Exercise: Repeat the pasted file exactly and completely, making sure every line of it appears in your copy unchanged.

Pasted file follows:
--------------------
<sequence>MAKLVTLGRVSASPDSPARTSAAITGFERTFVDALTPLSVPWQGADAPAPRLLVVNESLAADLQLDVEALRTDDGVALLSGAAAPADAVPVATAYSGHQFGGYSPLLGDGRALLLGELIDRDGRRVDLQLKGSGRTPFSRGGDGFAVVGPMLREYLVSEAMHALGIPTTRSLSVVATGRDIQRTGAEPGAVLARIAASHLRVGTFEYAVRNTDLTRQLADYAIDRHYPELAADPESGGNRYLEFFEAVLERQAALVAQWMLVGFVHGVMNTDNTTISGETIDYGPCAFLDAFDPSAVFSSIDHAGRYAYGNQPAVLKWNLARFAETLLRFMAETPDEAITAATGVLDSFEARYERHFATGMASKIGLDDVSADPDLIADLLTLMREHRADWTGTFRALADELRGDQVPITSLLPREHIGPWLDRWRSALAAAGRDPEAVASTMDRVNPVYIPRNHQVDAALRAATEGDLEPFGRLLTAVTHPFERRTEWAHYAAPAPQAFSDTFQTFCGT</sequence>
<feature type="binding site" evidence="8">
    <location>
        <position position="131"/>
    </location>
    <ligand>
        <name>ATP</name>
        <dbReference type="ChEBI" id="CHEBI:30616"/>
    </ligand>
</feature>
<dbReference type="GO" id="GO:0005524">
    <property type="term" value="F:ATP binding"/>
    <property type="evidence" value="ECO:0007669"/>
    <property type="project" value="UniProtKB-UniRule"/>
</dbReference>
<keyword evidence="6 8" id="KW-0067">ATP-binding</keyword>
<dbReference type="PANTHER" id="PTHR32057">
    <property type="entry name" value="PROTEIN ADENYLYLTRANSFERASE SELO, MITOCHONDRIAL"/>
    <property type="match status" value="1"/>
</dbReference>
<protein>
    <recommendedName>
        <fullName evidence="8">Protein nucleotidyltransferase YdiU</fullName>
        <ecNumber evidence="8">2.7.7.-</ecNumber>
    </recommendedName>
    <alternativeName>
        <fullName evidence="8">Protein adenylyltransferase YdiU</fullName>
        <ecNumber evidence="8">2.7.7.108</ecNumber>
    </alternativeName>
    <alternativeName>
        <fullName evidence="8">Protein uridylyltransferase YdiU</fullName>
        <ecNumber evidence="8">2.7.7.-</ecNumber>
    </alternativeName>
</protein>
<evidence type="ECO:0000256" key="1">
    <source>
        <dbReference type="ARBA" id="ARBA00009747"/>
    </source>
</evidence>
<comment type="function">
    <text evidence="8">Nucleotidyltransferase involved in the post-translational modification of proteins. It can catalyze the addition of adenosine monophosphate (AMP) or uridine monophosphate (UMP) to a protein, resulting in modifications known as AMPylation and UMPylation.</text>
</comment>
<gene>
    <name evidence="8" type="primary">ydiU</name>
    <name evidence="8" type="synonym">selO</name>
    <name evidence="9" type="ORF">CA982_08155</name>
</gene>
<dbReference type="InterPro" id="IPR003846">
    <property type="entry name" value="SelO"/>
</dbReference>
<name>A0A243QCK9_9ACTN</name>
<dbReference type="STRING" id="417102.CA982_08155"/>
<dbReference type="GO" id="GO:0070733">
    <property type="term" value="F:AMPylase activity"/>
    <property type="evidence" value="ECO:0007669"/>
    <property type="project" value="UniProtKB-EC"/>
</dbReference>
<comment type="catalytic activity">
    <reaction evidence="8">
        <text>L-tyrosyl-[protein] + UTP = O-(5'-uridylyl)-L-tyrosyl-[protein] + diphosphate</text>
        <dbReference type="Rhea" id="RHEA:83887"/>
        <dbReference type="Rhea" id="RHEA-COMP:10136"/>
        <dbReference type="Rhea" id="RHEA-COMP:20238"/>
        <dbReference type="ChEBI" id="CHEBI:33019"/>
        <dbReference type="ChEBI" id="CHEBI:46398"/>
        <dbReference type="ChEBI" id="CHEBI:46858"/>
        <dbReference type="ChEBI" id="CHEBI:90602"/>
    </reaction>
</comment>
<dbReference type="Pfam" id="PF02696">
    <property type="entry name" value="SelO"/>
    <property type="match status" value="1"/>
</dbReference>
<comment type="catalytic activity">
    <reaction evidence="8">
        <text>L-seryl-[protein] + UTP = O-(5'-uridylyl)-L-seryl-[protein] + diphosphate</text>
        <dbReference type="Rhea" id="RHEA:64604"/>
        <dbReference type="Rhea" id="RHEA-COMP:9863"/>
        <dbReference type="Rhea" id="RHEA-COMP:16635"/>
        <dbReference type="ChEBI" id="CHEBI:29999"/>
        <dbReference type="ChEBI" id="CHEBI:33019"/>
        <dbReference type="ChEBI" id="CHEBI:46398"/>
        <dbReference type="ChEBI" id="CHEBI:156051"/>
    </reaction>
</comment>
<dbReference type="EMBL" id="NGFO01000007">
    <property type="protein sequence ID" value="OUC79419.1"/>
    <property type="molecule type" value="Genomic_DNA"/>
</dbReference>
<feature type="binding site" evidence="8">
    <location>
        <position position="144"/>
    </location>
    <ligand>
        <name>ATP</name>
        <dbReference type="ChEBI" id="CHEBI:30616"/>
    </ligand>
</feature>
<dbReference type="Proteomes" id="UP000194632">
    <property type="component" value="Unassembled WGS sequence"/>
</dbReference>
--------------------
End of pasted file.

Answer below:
<sequence>MAKLVTLGRVSASPDSPARTSAAITGFERTFVDALTPLSVPWQGADAPAPRLLVVNESLAADLQLDVEALRTDDGVALLSGAAAPADAVPVATAYSGHQFGGYSPLLGDGRALLLGELIDRDGRRVDLQLKGSGRTPFSRGGDGFAVVGPMLREYLVSEAMHALGIPTTRSLSVVATGRDIQRTGAEPGAVLARIAASHLRVGTFEYAVRNTDLTRQLADYAIDRHYPELAADPESGGNRYLEFFEAVLERQAALVAQWMLVGFVHGVMNTDNTTISGETIDYGPCAFLDAFDPSAVFSSIDHAGRYAYGNQPAVLKWNLARFAETLLRFMAETPDEAITAATGVLDSFEARYERHFATGMASKIGLDDVSADPDLIADLLTLMREHRADWTGTFRALADELRGDQVPITSLLPREHIGPWLDRWRSALAAAGRDPEAVASTMDRVNPVYIPRNHQVDAALRAATEGDLEPFGRLLTAVTHPFERRTEWAHYAAPAPQAFSDTFQTFCGT</sequence>
<feature type="binding site" evidence="8">
    <location>
        <position position="131"/>
    </location>
    <ligand>
        <name>ATP</name>
        <dbReference type="ChEBI" id="CHEBI:30616"/>
    </ligand>
</feature>
<dbReference type="GO" id="GO:0005524">
    <property type="term" value="F:ATP binding"/>
    <property type="evidence" value="ECO:0007669"/>
    <property type="project" value="UniProtKB-UniRule"/>
</dbReference>
<keyword evidence="6 8" id="KW-0067">ATP-binding</keyword>
<dbReference type="PANTHER" id="PTHR32057">
    <property type="entry name" value="PROTEIN ADENYLYLTRANSFERASE SELO, MITOCHONDRIAL"/>
    <property type="match status" value="1"/>
</dbReference>
<protein>
    <recommendedName>
        <fullName evidence="8">Protein nucleotidyltransferase YdiU</fullName>
        <ecNumber evidence="8">2.7.7.-</ecNumber>
    </recommendedName>
    <alternativeName>
        <fullName evidence="8">Protein adenylyltransferase YdiU</fullName>
        <ecNumber evidence="8">2.7.7.108</ecNumber>
    </alternativeName>
    <alternativeName>
        <fullName evidence="8">Protein uridylyltransferase YdiU</fullName>
        <ecNumber evidence="8">2.7.7.-</ecNumber>
    </alternativeName>
</protein>
<evidence type="ECO:0000256" key="1">
    <source>
        <dbReference type="ARBA" id="ARBA00009747"/>
    </source>
</evidence>
<comment type="function">
    <text evidence="8">Nucleotidyltransferase involved in the post-translational modification of proteins. It can catalyze the addition of adenosine monophosphate (AMP) or uridine monophosphate (UMP) to a protein, resulting in modifications known as AMPylation and UMPylation.</text>
</comment>
<gene>
    <name evidence="8" type="primary">ydiU</name>
    <name evidence="8" type="synonym">selO</name>
    <name evidence="9" type="ORF">CA982_08155</name>
</gene>
<dbReference type="InterPro" id="IPR003846">
    <property type="entry name" value="SelO"/>
</dbReference>
<name>A0A243QCK9_9ACTN</name>
<dbReference type="STRING" id="417102.CA982_08155"/>
<dbReference type="GO" id="GO:0070733">
    <property type="term" value="F:AMPylase activity"/>
    <property type="evidence" value="ECO:0007669"/>
    <property type="project" value="UniProtKB-EC"/>
</dbReference>
<comment type="catalytic activity">
    <reaction evidence="8">
        <text>L-tyrosyl-[protein] + UTP = O-(5'-uridylyl)-L-tyrosyl-[protein] + diphosphate</text>
        <dbReference type="Rhea" id="RHEA:83887"/>
        <dbReference type="Rhea" id="RHEA-COMP:10136"/>
        <dbReference type="Rhea" id="RHEA-COMP:20238"/>
        <dbReference type="ChEBI" id="CHEBI:33019"/>
        <dbReference type="ChEBI" id="CHEBI:46398"/>
        <dbReference type="ChEBI" id="CHEBI:46858"/>
        <dbReference type="ChEBI" id="CHEBI:90602"/>
    </reaction>
</comment>
<dbReference type="Pfam" id="PF02696">
    <property type="entry name" value="SelO"/>
    <property type="match status" value="1"/>
</dbReference>
<comment type="catalytic activity">
    <reaction evidence="8">
        <text>L-seryl-[protein] + UTP = O-(5'-uridylyl)-L-seryl-[protein] + diphosphate</text>
        <dbReference type="Rhea" id="RHEA:64604"/>
        <dbReference type="Rhea" id="RHEA-COMP:9863"/>
        <dbReference type="Rhea" id="RHEA-COMP:16635"/>
        <dbReference type="ChEBI" id="CHEBI:29999"/>
        <dbReference type="ChEBI" id="CHEBI:33019"/>
        <dbReference type="ChEBI" id="CHEBI:46398"/>
        <dbReference type="ChEBI" id="CHEBI:156051"/>
    </reaction>
</comment>
<dbReference type="EMBL" id="NGFO01000007">
    <property type="protein sequence ID" value="OUC79419.1"/>
    <property type="molecule type" value="Genomic_DNA"/>
</dbReference>
<feature type="binding site" evidence="8">
    <location>
        <position position="144"/>
    </location>
    <ligand>
        <name>ATP</name>
        <dbReference type="ChEBI" id="CHEBI:30616"/>
    </ligand>
</feature>
<dbReference type="Proteomes" id="UP000194632">
    <property type="component" value="Unassembled WGS sequence"/>
</dbReference>